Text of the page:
It was a tough opening few minutes for Japan, but once one the ball they’ve put England under a bit of pressure and moved quickly up the field. For their part, England may find that the kicking game that asks Japan to run back at them may be more tricky then the whiteboard planning suggested.

PENALTY! England 3 – 3 Japan (Rikiya Matsuda)

14 mins. England catch and drive a lineout just inside the Japan half and it’s slowly oozing forward towards the 22 before the ball is released an immediately lost to Nakamura. The Blossoms are quick to spring on the counter, and are up the the England 22 in no time, offloading and making the England defence work.

Matsuda looks to his left and fires a cross-kick towards Naikabula, but it’s too high and floats into touch.

However, it was on an advantage so Matsuda tees it up and brings his side level

8 mins. Very good set from Japan, who work the ball left to right across the halfway before Matsushima slides a kick into the corner which Daly can gather from Ford, but is then forced into touch.

Japan claim the lineout, but the timing in the backs is a little off, allowing Marler to clamp onto an isolated runner to win a penalty.

Players fighting for the ball in a line out.
Players fighting for the ball in a line out. Photograph: Valéry Hache/AFP/Getty Images

6 mins. England have received a kick twice and each time they have worked it left for a kick in behind Matsushima on the Japanese right wing. The third kick they field is then launched high by Ford towards the same area.

It’s fairly safe to say there’s a strategy in place from Borthwick.

Matiwera took a post-kick whack from Earl in backfield and he’s limping off to be replaced by Lomano Lemeki. Hell of a 5 minutes from the Japan fullback: knocked it on then got injured.

PENALTY! England 3 – 0 Japan (George Ford)

3 mins. Marchant hits an angle off the scrum and is stopped just short of the line but Japan drift offside as they scramble to organise and stymie the England attack.

Ford takes the very easy points.

1 mins. England receive a clearance kick and work a passing pattern to Daly on the left who rolls a kick too long into the Japan in-goal. Simple for fullback Semisi Masirewa, but he fumbles is as he attempts the pickup! England scrum five coming,

Kick Off!

George Ford, hammer of Los Pumas, has the ball and he bungs it long to get us underway

Japan make their way out to the tunnel, followed by England, each team taking the claps and slaps from the wider squad and staff. They form up into lines and stroll onto the immaculate surface and into the hot and humid late summer night in Nice.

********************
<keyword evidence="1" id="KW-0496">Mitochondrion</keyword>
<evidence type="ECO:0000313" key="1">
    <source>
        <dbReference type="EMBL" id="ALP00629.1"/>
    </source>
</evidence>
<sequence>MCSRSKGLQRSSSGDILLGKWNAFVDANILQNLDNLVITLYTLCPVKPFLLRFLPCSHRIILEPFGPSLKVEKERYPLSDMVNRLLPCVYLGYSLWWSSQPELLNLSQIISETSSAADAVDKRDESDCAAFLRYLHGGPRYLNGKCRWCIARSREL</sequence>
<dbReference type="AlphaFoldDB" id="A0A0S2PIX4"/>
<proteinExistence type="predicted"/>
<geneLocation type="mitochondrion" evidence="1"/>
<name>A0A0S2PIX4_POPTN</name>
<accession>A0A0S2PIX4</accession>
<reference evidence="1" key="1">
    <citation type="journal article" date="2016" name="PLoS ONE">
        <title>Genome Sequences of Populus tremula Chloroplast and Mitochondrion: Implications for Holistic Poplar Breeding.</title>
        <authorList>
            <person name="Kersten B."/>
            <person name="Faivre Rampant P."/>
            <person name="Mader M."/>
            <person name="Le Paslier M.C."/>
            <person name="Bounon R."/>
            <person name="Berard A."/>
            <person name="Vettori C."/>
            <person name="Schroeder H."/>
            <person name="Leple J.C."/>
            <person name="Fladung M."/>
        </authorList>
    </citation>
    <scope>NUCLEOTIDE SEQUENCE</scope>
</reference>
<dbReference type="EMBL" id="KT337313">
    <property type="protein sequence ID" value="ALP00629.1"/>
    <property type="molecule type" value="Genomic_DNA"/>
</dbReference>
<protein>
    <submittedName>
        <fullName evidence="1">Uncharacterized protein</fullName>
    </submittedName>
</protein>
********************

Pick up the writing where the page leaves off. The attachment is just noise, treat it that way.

Pre match reading

Johnny May thinks England should be wary of Japan.

Where are England coming into this match? Give me what you reckon on this and anything else via email or Xitter


Steve Borthwick makes three changes to his starting XV. Kyle Sinckler and Joe Marler are in the front row, while Lewis Ludlam is preferred at No.8 to Billy Vunipola who is available after suspension. Courtney Lawes will captain from blindside and Ben Earls moves to openside.

Japan head man Jamie Joseph rings four changes, bringing Shota Horie, Pieter Labuschagne and captain Kazuki Himeno into the pack, while Tomoki Osada is in the centres.

ENGLAND Freddie Steward; Jonny May, Joe Marchant, Manu Tuilagi, Elliot Daly; George Ford, Alex Mitchell; Joe Marler, Jamie George, Kyle Sinckler; Maro Itoje, Ollie Chessum; Courtney Lawes (captain), Ben Earl, Lewis Ludlam

Replacements: Theo Dan, Ellis Genge, Will Stuart, George Martin, Billy Vunipola, Ben Youngs, Marcus Smith, Ollie Lawrence

JAPAN Semisi Masirewa; Kotaro Matsushima, Tomoki Osada, Ryoto Nakamura, Jone Naikabula; Rikiya Matsuda, Yutaka Nagare; Keita Inagaki, Shota Horie, Jiwon Gu; Jack Cornelsen, Amato Fakatava; Michael Leitch, Pieter Labuschagne, Kazuki Himeno (captain)

Replacements: Atsushi Sakate, Craig Millar, Asaeli Ai Valu, Warner Dearns, Kanji Shimokawa, Naoto Saito, Dylan Riley, Lomano Lemeki


After a surprisingly decent win over Argentina, England continue their Pool D journey this French evening against Japan, who have a victory of their own after an entertaining outing with Chile from the opening fixture block.

The doomsayers have throttled back on the talk of the demise of Steve Borthwick’s team’s hopes after George Ford led the charge of the boot brigade last weekend. And while this newfound optimism would do well to be tempered with some context – Argentina were absolutely terrible – a win against Japan is expected and anything less, unacceptable.

The Brave Blossoms have pushed England previously in a 2018 match at Twickenham that had them on top until a late rally by the home side took the result. However, that was a Japan deep in prep for their own 2019 Rugby World Cup and the 2023 vintage looks a long way shy of that quality.

England are well placed to progress, and while their present approach to play may not have many advocates outside of their squad, the efficacy so far is less up for debate. Expect more of the same today, this is Tournament Rugby™, after all.

Source link: https://www.theguardian.com/sport/live/2023/sep/17/england-v-japan-rugby-world-cup-2023-live